My late grandfather (Asekuru as we all affectionately called him) worked as a cook for some prominent people in Rhodesia, including Chief Justices Tredgold and Lewis, Prime Minister Godfrey Huggins and Governor Herbert Stanley. His determination to gift each of his thirteen children with a life he could only dream of produced great educators, diplomats, a freedom fighter, a government minister, nurses, etc., a generation which did not think like him, but which he was rightly proud of.

Asekuru not only gifted his children, but himself in the process. By the time he died in 1969, the quality of his life was much better because of his children. Had Asekuru lived long enough, he would have been proud of one of his grandsons who is an advisor to a US$17 trillion economy and a much sought after consultant to the world’s top technology companies.

The reality is that we do not have a shortage of intellectual capital to deal with the problems of an economy that is a fraction of the size of a company like Google. The World Bank puts Zimbabwe’s GDP at US$13.49 billion. Google’s Market Capitalization stands at $391.16 billion.   It makes no sense that a $17 trillion economy and companies worth hundreds of billions of dollars would be more desperate for the counsel of a Zimbabwean than our own country!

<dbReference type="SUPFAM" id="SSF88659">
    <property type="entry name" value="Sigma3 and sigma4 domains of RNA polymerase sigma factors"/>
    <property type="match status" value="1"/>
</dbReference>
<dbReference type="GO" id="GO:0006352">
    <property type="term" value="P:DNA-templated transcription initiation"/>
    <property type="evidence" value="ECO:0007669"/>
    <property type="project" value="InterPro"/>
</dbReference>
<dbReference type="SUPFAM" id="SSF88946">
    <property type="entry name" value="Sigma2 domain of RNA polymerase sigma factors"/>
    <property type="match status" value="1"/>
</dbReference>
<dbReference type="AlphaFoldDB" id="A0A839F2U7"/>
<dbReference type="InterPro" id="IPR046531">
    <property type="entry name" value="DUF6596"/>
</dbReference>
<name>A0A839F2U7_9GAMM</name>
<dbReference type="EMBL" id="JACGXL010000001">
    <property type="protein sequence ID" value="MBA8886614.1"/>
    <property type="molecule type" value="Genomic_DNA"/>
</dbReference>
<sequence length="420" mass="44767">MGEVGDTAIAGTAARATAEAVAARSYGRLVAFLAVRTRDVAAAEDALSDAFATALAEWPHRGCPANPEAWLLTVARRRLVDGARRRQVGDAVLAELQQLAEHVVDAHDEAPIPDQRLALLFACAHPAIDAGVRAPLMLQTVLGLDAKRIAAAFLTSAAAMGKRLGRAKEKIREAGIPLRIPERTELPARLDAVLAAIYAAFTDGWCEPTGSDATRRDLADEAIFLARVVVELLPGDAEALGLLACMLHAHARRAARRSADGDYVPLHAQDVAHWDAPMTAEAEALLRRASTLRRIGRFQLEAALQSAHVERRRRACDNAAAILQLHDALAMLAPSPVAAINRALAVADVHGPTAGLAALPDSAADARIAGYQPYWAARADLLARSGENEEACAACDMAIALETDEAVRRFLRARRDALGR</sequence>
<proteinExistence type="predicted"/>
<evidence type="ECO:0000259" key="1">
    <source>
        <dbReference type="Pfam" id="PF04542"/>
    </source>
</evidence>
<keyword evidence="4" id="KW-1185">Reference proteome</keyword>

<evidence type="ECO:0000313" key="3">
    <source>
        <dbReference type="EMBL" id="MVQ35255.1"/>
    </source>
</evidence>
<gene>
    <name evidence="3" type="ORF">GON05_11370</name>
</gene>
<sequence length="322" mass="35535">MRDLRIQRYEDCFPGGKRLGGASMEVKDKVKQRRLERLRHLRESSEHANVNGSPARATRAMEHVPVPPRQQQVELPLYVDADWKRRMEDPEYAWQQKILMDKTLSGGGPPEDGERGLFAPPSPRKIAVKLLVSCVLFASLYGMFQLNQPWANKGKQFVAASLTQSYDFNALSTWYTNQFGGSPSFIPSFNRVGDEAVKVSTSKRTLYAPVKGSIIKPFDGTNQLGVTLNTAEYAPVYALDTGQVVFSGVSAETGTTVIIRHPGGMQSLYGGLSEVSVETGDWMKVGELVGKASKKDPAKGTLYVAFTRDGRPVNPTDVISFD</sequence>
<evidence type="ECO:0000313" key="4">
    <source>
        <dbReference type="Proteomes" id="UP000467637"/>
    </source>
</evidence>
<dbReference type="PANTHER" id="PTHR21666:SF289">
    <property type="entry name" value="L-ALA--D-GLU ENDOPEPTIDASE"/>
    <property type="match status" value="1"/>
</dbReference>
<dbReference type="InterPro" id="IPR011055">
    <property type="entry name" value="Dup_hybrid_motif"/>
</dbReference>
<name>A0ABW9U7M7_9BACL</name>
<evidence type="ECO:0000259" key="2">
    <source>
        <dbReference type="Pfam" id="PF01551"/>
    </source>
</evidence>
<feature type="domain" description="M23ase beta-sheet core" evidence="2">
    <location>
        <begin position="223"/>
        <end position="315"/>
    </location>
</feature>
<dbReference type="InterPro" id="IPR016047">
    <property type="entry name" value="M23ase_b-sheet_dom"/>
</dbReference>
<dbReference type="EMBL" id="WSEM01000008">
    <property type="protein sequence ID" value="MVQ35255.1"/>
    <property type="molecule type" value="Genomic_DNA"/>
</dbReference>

Other important global entities Zimbabweans touch or work at  include The World Bank, The International Monetary Fund, sovereign wealth funds, global private equity firms and other technology companies from Google to Facebook and Twitter. They play leadership roles in many of the world’s leading hospital systems, banks, not to mention all the successful homegrown businesses.

Let me repeat what I wrote earlier: Zimbabwe can become a high-performing economic tiger if we decide to need each other, and engage every Zimbabwean in the world in the business of building our nation. Again, it is something we need to do as a matter of urgency. Every Zimbabwean must be recruited for this effort and each generation given the space to contribute in its own way to the building of our country.

Allow me to close with this thought: The nationalists who brought it home in 1980 did not think or fight like their forbears, even though they shared their values. They were a different breed who used the best thinking of their generation and the tools available to them to win the war. I have no doubt that their predecessors were cheering them on all the way to the finish line.   They in turn successfully paid it backwards (made the sacrifices of those who preceded them worthwhile) and forwards (made self-determination a reality for future generations) by winning the war for everyone.

Zimbabwe can become an economic tiger, and in short order too if the different generations can cheer each other on. Together we can get the job done.

Dr. Noah Manyika is a Foreign Policy, International Business Diplomacy, Communications and Community Development expert.